More Families Contacting Irwin Mitchell With Concerns Over Maternity Care
A mum has instructed specialist lawyers to investigate after her son, who was born at Shrewsbury Hospital two weeks after her waters broke, was diagnosed with disabilities.
Kate-Anne Wilds is among a growing number of people to instruct Irwin Mitchell’s group actions team to investigate the care she and her son received under Shrewsbury and Telford Hospital NHS Trust. The Trust is at the centre of an investigation into reported failings in maternity services over many decades.
Kate sought medical help after her waters broke and she started leaking amniotic fluid, which is designed to protect the baby and aid their development.
Following a community midwife and hospital appointment – including an ultrasound which highlighted her amniotic fluid had almost gone - staff decided to induce Kate.
Morgan, who was stuck in the birth canal, was born after a 14 hour labour.
Kate, who now lives in Chesterfield, has instructed medical negligence experts at Irwin Mitchell to investigate the care she and her son received and whether more should have been done to deliver Morgan at an earlier date.
It comes after an interim investigation report into maternity services at the Trust found 270 cases - investigating stillbirths, deaths during pregnancy, death of newborns as well as birth injury cases - found a “toxic” atmosphere at the Trust.
Irwin Mitchell’s specialist medical negligence group actions team is working with 21 people who say they have suffered as a result of failings in maternity care at the Trust.
Expert Opinion“Sadly through our work we see the consequences that families can be left to face through failings in maternity care and delays in delivering babies.
“As more detail continues to emerge about maternity services at Shrewsbury and Telford hospitals the more concern there is among patients.
“What happened to Kate-Anne and Morgan is one of a number of first-hand accounts we are continuing to hear from families.
“We are now investigating these concerns and are determined to establish answers for the families, including Kate-Anne and Morgan, as quickly as possible.
“We once again reiterate the need for lessons to be learned from the wider failings already identified in maternity services at the Trust.” Tim Annett - Partner
Find out more about Irwin Mitchell's expertise in handling medical negligence cases
Kate-Anne fell pregnant with Morgan – her first child and only in 2003.
She reported having a problem free pregnancy up until around two weeks before Morgan’s birth. She sought medical advice when she noticed fluid leaking, as she was concerned her waters had broken.
Kate-Anne called Shrewsbury Hospital when she started experiencing abdominal pains, and was asked to come in for an examination. It was found that her amniotic fluid had almost gone.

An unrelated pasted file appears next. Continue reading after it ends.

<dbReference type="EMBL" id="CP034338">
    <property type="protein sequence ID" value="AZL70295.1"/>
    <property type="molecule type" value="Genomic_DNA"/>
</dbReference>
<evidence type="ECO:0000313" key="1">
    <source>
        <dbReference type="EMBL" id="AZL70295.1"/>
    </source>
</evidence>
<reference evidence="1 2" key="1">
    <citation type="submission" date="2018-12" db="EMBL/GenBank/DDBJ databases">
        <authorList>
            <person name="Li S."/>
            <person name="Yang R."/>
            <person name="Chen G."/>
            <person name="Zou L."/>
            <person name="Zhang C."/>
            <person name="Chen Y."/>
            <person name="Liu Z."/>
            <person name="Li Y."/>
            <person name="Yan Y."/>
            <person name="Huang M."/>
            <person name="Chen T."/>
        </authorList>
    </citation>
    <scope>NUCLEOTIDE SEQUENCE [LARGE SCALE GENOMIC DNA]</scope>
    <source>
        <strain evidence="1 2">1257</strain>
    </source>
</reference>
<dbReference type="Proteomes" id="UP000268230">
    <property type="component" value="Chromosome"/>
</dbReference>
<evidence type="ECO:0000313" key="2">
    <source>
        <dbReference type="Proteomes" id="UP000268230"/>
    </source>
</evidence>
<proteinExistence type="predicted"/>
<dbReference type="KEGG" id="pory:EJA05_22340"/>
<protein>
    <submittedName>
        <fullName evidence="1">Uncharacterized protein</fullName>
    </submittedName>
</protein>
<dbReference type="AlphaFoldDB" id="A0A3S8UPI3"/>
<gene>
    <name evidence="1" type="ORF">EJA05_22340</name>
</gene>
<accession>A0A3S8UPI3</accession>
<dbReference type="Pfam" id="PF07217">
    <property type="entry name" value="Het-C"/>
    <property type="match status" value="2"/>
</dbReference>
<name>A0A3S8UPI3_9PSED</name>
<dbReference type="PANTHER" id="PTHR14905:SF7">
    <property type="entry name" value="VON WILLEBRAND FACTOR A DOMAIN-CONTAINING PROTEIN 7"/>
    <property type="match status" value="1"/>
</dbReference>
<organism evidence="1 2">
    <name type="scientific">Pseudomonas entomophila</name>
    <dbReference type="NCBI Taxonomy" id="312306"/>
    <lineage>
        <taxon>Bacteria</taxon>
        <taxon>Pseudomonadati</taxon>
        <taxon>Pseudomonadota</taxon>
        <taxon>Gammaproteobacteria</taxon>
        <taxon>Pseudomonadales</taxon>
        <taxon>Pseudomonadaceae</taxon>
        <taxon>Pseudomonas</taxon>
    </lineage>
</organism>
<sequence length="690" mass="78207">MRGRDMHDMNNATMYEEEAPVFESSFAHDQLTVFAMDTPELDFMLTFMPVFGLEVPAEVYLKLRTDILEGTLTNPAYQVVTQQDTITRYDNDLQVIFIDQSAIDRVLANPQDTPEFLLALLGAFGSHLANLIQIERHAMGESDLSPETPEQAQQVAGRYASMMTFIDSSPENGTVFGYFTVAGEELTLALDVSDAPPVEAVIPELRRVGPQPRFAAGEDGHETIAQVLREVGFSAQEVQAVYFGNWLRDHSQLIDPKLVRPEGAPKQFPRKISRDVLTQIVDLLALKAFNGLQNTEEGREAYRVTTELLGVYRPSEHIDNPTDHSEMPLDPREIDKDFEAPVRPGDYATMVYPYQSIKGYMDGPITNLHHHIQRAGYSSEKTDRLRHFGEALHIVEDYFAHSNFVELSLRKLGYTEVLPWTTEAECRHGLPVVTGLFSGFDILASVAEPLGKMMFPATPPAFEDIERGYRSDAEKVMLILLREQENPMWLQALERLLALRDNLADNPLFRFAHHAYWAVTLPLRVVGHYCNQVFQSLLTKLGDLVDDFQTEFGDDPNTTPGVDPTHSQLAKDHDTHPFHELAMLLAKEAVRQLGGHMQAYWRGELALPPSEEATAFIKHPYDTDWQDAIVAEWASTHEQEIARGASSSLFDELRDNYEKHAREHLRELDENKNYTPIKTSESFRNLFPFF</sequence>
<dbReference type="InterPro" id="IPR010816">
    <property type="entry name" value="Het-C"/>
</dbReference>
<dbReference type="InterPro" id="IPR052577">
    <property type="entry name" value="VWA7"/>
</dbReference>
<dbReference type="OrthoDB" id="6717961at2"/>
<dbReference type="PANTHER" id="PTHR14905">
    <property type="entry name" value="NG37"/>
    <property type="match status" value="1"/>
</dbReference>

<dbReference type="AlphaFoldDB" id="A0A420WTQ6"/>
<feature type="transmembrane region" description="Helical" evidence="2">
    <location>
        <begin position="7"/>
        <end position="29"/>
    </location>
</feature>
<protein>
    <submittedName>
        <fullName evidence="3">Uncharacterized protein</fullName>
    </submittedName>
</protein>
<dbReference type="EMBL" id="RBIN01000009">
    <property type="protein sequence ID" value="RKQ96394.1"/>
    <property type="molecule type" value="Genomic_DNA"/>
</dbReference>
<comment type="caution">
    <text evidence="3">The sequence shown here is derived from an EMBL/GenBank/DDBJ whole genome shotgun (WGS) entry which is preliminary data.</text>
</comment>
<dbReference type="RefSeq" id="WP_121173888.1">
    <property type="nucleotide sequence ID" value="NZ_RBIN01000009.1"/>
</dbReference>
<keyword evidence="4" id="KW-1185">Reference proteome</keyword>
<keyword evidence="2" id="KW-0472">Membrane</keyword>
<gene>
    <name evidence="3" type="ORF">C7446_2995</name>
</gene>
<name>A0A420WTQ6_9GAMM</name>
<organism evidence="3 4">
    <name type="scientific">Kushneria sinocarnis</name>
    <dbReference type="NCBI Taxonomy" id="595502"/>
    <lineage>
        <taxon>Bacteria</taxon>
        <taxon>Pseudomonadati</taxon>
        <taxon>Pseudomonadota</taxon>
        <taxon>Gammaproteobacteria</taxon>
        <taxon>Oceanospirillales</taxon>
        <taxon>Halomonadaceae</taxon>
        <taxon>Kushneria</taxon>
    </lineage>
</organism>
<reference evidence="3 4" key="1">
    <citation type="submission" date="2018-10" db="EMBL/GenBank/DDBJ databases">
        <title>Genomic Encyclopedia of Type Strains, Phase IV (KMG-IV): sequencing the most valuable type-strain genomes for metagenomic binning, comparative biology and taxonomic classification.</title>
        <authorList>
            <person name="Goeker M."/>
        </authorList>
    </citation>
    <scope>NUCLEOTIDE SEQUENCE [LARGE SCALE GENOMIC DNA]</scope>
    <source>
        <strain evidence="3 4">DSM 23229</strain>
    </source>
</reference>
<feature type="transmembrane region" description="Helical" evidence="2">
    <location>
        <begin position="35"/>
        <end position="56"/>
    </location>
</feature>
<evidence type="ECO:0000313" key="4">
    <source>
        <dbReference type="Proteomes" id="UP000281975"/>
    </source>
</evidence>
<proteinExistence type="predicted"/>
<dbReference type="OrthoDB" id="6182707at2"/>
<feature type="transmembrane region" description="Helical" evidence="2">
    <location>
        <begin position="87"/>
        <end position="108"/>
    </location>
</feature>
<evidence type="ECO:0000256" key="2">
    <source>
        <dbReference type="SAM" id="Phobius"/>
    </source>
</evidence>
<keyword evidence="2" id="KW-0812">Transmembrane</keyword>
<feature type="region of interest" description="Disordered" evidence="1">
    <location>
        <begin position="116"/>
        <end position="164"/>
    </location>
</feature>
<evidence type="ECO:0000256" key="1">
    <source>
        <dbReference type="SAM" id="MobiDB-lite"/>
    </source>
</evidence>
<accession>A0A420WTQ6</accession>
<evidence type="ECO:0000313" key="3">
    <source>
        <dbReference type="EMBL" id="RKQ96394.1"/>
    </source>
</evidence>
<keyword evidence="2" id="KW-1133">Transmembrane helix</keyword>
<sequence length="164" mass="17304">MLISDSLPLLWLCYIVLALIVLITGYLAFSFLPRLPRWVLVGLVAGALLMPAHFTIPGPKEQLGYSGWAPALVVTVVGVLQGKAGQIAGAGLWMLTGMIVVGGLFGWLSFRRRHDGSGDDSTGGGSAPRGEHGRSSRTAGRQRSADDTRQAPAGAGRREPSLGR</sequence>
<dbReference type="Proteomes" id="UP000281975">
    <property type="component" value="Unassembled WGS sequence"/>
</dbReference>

Over the coming three to four days she stayed stuck at two centimetres dilated and underwent a number of sweeps. After Kate-Anne pleaded with staff, she was induced on 6 January, 2004.
In the early hours of 7 January, Staff subsequently decided to take her to surgery. Morgan was delivered with forceps approximately 14 hours after Kate-Anne was induced.
Now aged 15, Morgan has a range of disabilities including autism, dyspraxia as well as other learning difficulties and a stutter. He also suffers from behavioural problems, mobility, co-ordination and balance issues, he frequently falls and has hypermobility syndrome in both ankles and feet – meaning his joints are too flexible.
Morgan receives specialist support from a hospital in Chesterfield.
Kate-Anne, 40, said: “Morgan is the most wonderful, loving and affectionate boy I could have ever wished for.
“Morgan still struggles greatly to come to terms with his neurological difficulties and other problems. He fears becoming an adult and being unable to cope with even the simplest of everyday tasks and demands.
“As a family we are trying to support him the best that we can, in the hope that we can equip him with some basic life skills at the very least, as he moves through to adulthood. However, in realistic terms we know that the prospect of Morgan becoming a fully independent adult is very unlikely.
“I have always been angry by what happened around Morgan’s birth but we just tried to get on with things the best way we can. I thought that my concerns would not be listened to. It’s only now with all the other issues at the hospitals emerging that you realise the extent of the problems and there are others with similar concerns.
“Hearing the findings of the report and that issues have been going on for years but nothing appears to have improved is worrying.
“Nothing can make up for what happened, especially to Morgan, but we deserve to know whether more should have been done to help us and if so if the conditions Morgan now has were the result of his birth.”
Following the publication of the leaked report, it has also been revealed that the NHS has identified 326 cases of possible poor care following a trawl of the Trust’s medical records as part of a move to identify potential further patients affected.